Category Archives: Everyday Life

Everyday Life: Cats, Cars & Condiments

Welcome to 2019. I’ve not left the country since last year, but I have left the house, so that’s a bonus. Here’s the lowdown on where my January went. Spoiler alert: there are no gym memberships, new years resolutions or diets here…

I have eaten a lot of condiments. I could pretend it’s in the interests of research, but really it’s because I just like sauce. You can read more about Remoulade and Black Garlic Ketchup in my latest Foodie Finds for Surf4.

I had my first ever Five Guys. Yeah, whatever. It’s interesting that they cook their fries in peanut oil though.

I made cauliflower porridge. I won’t be making cauliflower porridge again.


I deleted my Facebook account. I’d been thinking about it for ages, I kept it for so long, thinking that I didn’t want to lose touch with people, but in reality I wasn’t really keeping in touch with people, I was just scrolling and tapping a picture of a thumb every now and then. What an absurd use of time!

I joined the library. This has meant a flurry of reserving random books for 60p a go and hopefully waiting for an email to say they’ve arrived in Norfolk and can be collected. More waiting than books at the moment, but it’s early days.

My super hair friend reinstated my protective fringe helmet and worked hard to make me look tidy and smart. Then I lost part of a pretzel in my hair whilst trying to scratch my head with it.


Tutti Biscotti started a plant stall, she’s not been able to push her cart over the door threshold yet, but give her time and I think she’ll have a thriving business, or turn it into a bar cart.

The Toiletries Amnesty was featured in both Health Triangle and Amber magazine, and Dominique from That New Dress did a fantastic ‘beauty clear-out’ vlog explaining the whole process of donating toiletries, on her YouTube channel.

I was quoted in El Pais, in an article about Gorjuss artist Suzanne Woolcott, who, many years ago I discovered through eBay and gave her her first solo exhibition. She’s created an amazing empire, self-taught, against adversity, and I think she’s all the aces!

Thomas Cook quoted me in this ‘Insiders View’ on Italy in September.

My article on Cheese Valley has been shortlisted in the ‘Best Online Article’ category in the Holland Press Awards. I’m really chuffed, it’s obviously fabulous to be recognised, but also, that article stemmed from such a bonkers and brilliant trip that I am just glad to be reminded of it as often as possible.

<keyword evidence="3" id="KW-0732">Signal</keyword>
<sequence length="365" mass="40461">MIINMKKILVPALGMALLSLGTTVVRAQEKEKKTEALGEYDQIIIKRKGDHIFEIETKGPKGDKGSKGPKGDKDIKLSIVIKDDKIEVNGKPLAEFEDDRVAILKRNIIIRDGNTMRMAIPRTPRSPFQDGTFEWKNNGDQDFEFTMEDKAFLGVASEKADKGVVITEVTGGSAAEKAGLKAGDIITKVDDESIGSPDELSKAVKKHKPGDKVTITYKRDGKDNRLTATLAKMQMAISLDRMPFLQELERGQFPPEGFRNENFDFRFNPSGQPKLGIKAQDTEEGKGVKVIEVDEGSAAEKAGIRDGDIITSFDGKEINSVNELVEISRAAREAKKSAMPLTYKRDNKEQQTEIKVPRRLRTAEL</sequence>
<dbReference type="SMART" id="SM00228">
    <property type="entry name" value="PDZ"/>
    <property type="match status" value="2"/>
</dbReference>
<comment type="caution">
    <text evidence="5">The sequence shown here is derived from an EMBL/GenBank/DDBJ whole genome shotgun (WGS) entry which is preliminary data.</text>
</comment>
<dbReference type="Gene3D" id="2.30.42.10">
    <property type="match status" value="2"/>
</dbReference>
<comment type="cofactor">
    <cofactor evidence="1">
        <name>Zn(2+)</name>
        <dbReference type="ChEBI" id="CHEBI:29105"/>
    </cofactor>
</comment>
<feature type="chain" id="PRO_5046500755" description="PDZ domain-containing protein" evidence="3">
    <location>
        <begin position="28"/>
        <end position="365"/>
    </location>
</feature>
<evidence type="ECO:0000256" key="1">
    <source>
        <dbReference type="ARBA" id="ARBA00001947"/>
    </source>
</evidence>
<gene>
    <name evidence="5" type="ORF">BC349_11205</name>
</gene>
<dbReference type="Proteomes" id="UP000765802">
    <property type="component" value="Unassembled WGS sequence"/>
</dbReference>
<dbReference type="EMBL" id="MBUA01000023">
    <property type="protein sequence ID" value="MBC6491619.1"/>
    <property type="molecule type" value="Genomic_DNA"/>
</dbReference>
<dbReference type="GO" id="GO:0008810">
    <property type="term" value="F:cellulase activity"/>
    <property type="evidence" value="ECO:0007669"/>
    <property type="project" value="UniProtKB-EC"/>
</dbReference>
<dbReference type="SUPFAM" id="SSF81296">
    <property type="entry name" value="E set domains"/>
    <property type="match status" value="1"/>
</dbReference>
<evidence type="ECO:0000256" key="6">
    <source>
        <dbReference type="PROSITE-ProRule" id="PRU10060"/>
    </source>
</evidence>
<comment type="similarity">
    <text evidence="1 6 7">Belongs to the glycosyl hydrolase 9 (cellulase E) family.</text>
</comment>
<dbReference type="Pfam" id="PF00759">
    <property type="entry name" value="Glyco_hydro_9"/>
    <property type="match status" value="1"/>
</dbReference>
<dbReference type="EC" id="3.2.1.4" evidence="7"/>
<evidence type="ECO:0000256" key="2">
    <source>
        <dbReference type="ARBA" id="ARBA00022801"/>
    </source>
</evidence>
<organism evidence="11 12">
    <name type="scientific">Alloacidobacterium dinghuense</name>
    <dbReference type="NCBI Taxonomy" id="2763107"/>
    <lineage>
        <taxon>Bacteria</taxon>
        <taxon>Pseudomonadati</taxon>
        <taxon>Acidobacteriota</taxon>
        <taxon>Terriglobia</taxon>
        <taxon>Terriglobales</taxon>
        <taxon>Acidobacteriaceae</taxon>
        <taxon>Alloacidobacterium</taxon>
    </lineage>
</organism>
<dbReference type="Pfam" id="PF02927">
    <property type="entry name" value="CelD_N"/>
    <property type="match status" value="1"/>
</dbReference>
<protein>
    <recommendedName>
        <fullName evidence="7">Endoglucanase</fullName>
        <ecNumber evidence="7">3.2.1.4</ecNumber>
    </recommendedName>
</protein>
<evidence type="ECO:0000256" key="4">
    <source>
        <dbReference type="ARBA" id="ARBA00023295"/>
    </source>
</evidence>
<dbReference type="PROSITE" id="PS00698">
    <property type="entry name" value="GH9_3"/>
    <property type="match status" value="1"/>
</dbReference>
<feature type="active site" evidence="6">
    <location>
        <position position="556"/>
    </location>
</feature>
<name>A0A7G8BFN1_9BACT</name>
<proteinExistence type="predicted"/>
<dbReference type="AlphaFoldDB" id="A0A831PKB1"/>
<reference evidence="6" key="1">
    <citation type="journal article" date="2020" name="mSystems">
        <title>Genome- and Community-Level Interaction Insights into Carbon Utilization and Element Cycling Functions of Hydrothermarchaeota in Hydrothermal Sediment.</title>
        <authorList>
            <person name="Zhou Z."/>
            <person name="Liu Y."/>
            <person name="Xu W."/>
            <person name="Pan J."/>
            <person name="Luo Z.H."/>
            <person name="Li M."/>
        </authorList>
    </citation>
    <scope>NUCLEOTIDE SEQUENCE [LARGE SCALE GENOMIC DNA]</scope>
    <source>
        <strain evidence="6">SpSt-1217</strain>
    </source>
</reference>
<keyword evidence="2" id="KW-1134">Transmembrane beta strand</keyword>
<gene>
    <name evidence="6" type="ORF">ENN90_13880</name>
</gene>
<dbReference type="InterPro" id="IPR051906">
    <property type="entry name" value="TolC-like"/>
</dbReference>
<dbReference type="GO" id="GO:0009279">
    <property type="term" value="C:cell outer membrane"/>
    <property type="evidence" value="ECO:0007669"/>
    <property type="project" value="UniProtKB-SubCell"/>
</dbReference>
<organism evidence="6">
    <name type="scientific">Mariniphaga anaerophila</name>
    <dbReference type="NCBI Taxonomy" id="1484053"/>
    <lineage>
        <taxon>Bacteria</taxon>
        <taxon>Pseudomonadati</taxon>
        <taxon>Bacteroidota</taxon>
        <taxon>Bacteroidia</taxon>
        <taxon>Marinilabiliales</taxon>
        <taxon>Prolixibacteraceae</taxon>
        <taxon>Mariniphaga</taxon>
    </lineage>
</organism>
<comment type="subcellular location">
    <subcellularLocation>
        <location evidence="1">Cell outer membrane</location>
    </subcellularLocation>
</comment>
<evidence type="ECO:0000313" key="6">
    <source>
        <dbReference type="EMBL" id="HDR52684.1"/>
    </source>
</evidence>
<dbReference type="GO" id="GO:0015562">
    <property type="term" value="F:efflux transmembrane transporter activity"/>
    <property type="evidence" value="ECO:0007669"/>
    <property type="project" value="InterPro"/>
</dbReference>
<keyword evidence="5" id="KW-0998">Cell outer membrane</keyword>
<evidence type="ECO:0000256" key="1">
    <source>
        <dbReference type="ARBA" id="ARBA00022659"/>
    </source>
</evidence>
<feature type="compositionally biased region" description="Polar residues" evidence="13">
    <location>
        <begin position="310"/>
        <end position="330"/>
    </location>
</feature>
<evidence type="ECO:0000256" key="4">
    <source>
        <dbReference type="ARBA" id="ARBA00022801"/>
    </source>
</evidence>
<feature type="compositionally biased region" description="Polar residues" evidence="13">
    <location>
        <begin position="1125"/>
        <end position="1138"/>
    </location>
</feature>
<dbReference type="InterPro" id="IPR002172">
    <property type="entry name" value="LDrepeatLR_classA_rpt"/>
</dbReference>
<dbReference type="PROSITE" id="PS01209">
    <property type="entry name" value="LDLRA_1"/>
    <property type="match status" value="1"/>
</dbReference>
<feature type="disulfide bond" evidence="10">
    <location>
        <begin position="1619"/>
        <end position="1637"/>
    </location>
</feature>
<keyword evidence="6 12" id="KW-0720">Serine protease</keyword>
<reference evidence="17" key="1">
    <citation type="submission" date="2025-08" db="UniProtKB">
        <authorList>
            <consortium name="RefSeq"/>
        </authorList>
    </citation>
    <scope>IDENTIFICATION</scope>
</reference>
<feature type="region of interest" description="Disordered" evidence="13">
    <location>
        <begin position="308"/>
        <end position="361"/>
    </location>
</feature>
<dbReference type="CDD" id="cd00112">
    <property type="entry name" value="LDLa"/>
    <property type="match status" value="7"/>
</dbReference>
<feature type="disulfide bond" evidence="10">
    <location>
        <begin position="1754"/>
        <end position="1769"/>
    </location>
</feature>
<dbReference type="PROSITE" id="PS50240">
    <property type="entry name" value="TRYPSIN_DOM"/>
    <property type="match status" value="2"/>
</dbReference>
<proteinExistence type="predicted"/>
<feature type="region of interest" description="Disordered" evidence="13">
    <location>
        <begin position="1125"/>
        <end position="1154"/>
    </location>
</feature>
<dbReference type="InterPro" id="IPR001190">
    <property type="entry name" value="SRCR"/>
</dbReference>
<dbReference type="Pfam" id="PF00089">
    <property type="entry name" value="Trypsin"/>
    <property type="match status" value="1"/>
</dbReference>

We went to IKEA and a display of toilet brushes collapsed on Adam.


Shutter Hub launched the Shutter Hub Membership Bursary Fund which will be made available to photographers who are on low income and would benefit from the opportunities Shutter Hub offers. Photographers will be able to apply or nominate other photographers to receive this bursary.

Two Shutter Hub exhibitions came to a close – Out of the Ordinary in Fleet Street, London, and OPEN 2018 in Amsterdam. The next exhibition, Everything I Ever Learnt, will launch in April at Cambridge University.

I was a judge for the British Photography Awards and therefore invited to the ceremony at The Savoy for an unusual pot-luck dinner  (I had noodles, rice, chilli chicken, rocket and mozzarella salad, ‘parisian’ potatoes and a lamb chop!) We’d been prewarned not to disturb the celebrities and high-profile guests. I wondered who they could be. My money was on David Dickenson, but it turned out to be Anthea Turner, a retired page 3 girl and the guy who played Nick Cotton in Eastenders.

I had a quick blast in a Jaguar F-Type R super-charged beauty at North Weald with Experience Megastore and a cup of tea in a double decker bus.

I did a Car Limits Driver Training Day at North Weald too. It was minus five when I left the house, dark and early in the morning. It was bitterly cold, the ice stayed around all day, and I expect everyone thought I was a thermal underwear sales person the amount I banged on about my long johns.

And, I finally finished putting some tyres to their test as part of a collaboration with Bridgestone. I wrote about it here, Tyre Trials: Bridgestone Weather Control A005.


Someone told me recently that they’d like to be reincarnated as a cat. I thought maybe a cat too, but then I thought, no, blackbird! They sing beautifully, dress well and they are still out exploring in the evening as the light fades.

There was a bald blackbird living round here before, and whilst I can’t 100% confirm its identity, I am pretty sure I saw him with hair the other day.

Please tell me what creature you’d be reincarnated as, and why – this could be the most beautiful comments stream ever!